Never in modern history has an administration squandered American power so recklessly. Never has strategy been so replaced by ideology. Never has extremism so crowded out common sense and fundamental American values. Never has short-term partisan politics so depleted the strength of America’s bipartisan foreign policy. …

To those who still believe in the myth of a maverick instead of the reality of a politician, I say, let’s compare Senator McCain to candidate McCain. Candidate McCain now supports the wartime tax cuts that Senator McCain once denounced as immoral. Candidate McCain criticizes Senator McCain’s own climate change bill. Candidate McCain says he would now vote against the immigration bill that Senator McCain wrote. Are you kidding? Talk about being for it before you’re against it. …

How insulting to suggest that those who question the mission, question the troops. How pathetic to suggest that those who question a failed policy, doubt America itself. How desperate to tell the son of a single mother who chose community service over money and privilege that he doesn’t put America first.

Written by infoproc

August 29, 2008 at 4:45 am

Posted in john kerry, obama

Obamanomics

with 8 comments

If this article by John Cassidy in the New York Review of Books is any guide, Obama’s grasp of economics may be orders of magnitude deeper than that of John McCain. A long exposure to the market-obsessed Chicago School has probably made him at least familiar with the arguments favoring market outcomes over government intervention. The remainder of the article is mainly about behavioral economics, rather than Obama, but well worth reading.

…Should Obama win the nomination, political considerations may well force upon him a more interventionist position, but his first inclination is to seek a path between big government and laissez-faire, a trait that reflects his age—he was born in 1961—and the intellectual milieu he emerged from. Before entering the Illinois state Senate, he spent ten years teaching constitutional law at the University of Chicago, where respect for the free market is a cherished tradition. His senior economic adviser, Austan Goolsbee, is a former colleague of his at Chicago and an expert on the economics of high-tech industries. Goolsbee is not a member of the “Chicago School” of Milton Friedman and Gary Becker, but he is not well known as a critic of American capitalism either. As recently as March 2007, he published an article in The New York Times pointing out the virtues of subprime mortgages. “The three decades from 1970 to 2000 witnessed an incredible flowering of new types of home loans,” Goolsbee wrote. “These innovations mainly served to give people power to make their own decisions about housing, and they ended up being quite sensible with their newfound access to capital.”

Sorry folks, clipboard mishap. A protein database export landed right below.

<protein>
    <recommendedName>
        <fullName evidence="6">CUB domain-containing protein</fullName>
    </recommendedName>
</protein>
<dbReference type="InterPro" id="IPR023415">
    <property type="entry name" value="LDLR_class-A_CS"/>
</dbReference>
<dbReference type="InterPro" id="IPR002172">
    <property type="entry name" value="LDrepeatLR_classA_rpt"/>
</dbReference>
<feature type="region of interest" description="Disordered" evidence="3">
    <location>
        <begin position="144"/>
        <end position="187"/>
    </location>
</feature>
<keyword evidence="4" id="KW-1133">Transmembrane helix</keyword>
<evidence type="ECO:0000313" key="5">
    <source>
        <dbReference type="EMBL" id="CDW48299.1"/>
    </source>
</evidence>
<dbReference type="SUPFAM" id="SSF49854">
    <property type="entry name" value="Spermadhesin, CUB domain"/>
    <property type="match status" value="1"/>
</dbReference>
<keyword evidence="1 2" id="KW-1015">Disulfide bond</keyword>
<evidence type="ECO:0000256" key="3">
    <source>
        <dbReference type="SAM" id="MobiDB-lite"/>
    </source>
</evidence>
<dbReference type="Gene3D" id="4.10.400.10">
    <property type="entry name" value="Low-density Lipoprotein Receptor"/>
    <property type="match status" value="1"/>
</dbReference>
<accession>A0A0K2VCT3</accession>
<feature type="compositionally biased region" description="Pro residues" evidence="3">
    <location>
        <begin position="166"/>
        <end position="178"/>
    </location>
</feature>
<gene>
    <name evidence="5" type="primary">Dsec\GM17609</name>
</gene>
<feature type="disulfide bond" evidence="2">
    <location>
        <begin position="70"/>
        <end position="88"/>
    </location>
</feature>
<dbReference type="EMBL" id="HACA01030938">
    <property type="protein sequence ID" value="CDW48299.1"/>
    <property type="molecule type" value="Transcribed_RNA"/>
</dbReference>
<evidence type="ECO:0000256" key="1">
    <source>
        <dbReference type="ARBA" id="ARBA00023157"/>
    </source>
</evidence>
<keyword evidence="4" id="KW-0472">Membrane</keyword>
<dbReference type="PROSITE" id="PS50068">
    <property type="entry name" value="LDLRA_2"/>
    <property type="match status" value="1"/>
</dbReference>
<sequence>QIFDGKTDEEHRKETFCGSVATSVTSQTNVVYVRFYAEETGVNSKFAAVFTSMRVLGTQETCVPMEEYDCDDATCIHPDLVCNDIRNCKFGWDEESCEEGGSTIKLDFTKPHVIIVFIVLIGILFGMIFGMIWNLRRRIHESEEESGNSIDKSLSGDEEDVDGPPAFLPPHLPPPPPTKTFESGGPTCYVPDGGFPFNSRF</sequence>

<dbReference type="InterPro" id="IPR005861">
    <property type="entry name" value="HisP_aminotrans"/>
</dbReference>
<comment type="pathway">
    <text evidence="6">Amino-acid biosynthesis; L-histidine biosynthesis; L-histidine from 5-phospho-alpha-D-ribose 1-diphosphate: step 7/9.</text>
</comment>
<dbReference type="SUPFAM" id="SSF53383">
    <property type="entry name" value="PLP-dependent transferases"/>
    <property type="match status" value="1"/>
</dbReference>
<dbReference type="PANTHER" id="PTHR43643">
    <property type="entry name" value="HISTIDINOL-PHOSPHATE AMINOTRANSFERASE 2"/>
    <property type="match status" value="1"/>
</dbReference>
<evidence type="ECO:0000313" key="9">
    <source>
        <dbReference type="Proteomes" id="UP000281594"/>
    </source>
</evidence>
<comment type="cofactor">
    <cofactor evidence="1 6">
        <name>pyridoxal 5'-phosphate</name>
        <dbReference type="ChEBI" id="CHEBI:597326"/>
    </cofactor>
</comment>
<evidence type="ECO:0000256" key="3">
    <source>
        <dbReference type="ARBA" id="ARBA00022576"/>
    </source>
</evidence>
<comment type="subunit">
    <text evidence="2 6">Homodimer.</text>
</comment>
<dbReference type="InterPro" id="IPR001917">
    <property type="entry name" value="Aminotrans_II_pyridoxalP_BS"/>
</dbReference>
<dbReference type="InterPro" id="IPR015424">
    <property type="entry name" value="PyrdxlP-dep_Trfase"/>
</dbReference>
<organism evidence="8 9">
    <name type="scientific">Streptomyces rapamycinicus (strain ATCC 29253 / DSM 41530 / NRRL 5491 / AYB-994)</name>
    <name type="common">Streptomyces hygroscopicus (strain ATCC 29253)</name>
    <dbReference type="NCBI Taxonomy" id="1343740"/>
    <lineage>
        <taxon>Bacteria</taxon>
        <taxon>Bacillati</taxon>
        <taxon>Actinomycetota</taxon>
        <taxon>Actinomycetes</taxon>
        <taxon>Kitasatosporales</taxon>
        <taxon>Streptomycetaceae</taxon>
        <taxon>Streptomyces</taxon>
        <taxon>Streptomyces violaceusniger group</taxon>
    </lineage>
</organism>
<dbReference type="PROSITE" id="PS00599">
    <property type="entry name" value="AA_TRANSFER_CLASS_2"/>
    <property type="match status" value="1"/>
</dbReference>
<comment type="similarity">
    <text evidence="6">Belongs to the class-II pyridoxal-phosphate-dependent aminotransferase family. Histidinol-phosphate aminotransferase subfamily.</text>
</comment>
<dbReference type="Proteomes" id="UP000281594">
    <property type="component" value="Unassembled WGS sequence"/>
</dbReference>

When I spoke to Goolsbee earlier this year, he said that one of the things that distinguished Obama from Clinton was his skepticism about standard Keynesian prescriptions, such as relying on tax policy to stimulate investment and saving. In a recent posting on HuffingtonPost.com, Cass Sunstein, who for ten years was a colleague of Obama’s at the University of Chicago Law School—and has said he is “an informal, occasional adviser to him”—made a similar point regarding government oversight of the financial markets: “With respect to the mortgage crisis, credit cards and the broader debate over credit markets,” Sunstein wrote, “Obama rejects heavy-handed regulation and insists above all on disclosure, so that consumers will know exactly what they are getting.”

If Obama isn’t an old-school Keynesian, what is he? One answer is that he is a behavioralist—the term economists use to describe those who subscribe to the tenets of behavioral economics, an increasingly popular discipline that seeks to marry the insights of psychology to the rigor of economics. Although its intellectual roots go back more than thirty years, to the pioneering work of two Israeli psychologists, Amos Tversky and Daniel Kahneman, behavioral economics took off only about ten years ago, and many of its leading lights, among them David Laibson and Andrei Shleifer, of Harvard; Matt Rabin, of Berkeley; and Colin Camerer, of Caltech, are still in their thirties or forties. One of the reasons this approach has proved so popular is that it appears to provide a center ground between the Friedmanites and the Keynesians, whose intellectual jousting dominated economics for most of the twentieth century.

Written by infoproc

June 8, 2008 at 2:48 pm

Obama’s Silicon Valley money machine

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In politics, as much as anywhere else, it’s all about the benjamins. Obama isn’t just smart and charismatic, he had the savvy and vision to build a 21st century, digital social network-driven campaign that has obliterated all the records for fund raising: nearly $200 million raised from over a million donors. In February, the Obama campaign reported that 94 percent of their donations came in increments of $200 or less, versus 26 percent for Clinton and 13 percent for McCain.

This is real democracy in action!

No experience? Who in Silicon Valley wants to send a candidate to the white house with lots of beltway experience? Obama gets it, in a way that Clinton and McCain do not and can not.